Plants of
South Australia
Pultenaea acerosa
Bristly Bush-pea
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Coober Pedy
Mount Gambier
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Botanical art

Kath Alcock paintings: 6

Prior names

Pultenaea acerosa var. acerosa

Pultenaea acerosa var. acicularis


Pultenaea named after Richard Pulteney (1730 – 1801), an English physician, botanist and biographer of Carl Linnaeus. Acerosa from the Latin 'acer' meaning sharp; referring to the needle-like leaves.

Distribution and status

Found in the southern part of South Australia, from the Eyre Peninsula to the South-east, growing in dry sclerophyll woodland and mallee. Also found in Victoria. Native. Common in South Australia. Rare in Victoria.
Herbarium regions: Eyre Peninsula, Yorke Peninsula, Southern Lofty, Kangaroo Island, South Eastern, Green Adelaide
NRM regions: Adelaide and Mount Lofty Ranges, Eyre Peninsula, Kangaroo Island, South Australian Murray-Darling Basin, South East
AVH map: SA distribution map (external link)

Plant description

Small rigid, much-branched shrub to 60 cm high with terete stems covered in white woolly hairs. Leaves alternate, linear-terete, to 10 mm long, tapering into a strong pungent point, grooved on upper surface, sometimes pubescent at first, later glabrous. Inflorescence clusters of 5–10 yellow, orange or red pea-flowers at the tips of branches. Flowering between August and December. Fruits are hairy brown ovoid pod to 4 mm long. Seeds are yellowish-brown with black mottled reniform seed to 2 mm long and 1.3 mm wide, with a cream aril. Seed embryo type is bent.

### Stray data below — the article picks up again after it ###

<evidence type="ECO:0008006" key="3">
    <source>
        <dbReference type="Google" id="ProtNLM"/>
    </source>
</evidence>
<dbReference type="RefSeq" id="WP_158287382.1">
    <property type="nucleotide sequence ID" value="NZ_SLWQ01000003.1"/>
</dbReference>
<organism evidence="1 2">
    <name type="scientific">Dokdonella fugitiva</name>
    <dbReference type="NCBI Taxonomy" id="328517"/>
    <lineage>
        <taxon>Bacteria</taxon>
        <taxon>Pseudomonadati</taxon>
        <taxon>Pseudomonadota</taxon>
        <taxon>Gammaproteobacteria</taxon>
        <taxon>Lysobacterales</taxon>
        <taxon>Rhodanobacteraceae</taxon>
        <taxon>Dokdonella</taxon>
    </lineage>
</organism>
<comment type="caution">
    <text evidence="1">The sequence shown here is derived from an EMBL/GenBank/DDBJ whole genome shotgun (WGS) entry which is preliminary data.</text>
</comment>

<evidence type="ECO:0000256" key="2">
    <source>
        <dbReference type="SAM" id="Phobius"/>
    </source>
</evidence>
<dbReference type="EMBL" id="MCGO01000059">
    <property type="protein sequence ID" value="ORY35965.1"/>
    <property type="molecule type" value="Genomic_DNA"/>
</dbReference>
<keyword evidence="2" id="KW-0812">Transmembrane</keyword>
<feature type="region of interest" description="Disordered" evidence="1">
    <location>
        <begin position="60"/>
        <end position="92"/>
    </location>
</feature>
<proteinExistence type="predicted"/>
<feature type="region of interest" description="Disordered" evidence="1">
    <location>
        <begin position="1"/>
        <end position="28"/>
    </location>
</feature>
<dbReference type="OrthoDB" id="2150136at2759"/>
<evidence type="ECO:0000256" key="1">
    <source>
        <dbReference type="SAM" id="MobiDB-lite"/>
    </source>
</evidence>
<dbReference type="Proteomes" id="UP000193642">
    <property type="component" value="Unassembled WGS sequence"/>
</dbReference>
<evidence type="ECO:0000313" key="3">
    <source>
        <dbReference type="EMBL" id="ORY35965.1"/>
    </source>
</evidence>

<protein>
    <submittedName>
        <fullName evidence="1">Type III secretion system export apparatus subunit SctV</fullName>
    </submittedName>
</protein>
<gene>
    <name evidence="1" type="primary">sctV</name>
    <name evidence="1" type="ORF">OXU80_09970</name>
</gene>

Seed collection and propagation

Collect seeds between October and January. Collect maturing pods, those that are brown or turning brown and contain hard black seeds inside. Plant is prickly so it is advisable to wear gloves. Place the pods in a paper bag and leave to dry for one to two weeks. Then rub the pods with a rubber bung to dislodge the seeds. Use a sieve to separate the unwanted material. Store the seeds with a desiccant such as dried silica beads or dry rice, in an air tight container in a cool and dry place. This species has physical dormancy that needs to be overcome for the seed to germinate. The seed coat needs to be ruptured so that water can enter the seed before germination can occur. Methods to rupture the seed coat include scarification with sand paper or nicking the seed coat with a sharp blade or hot water treatment by immersion in boiling water.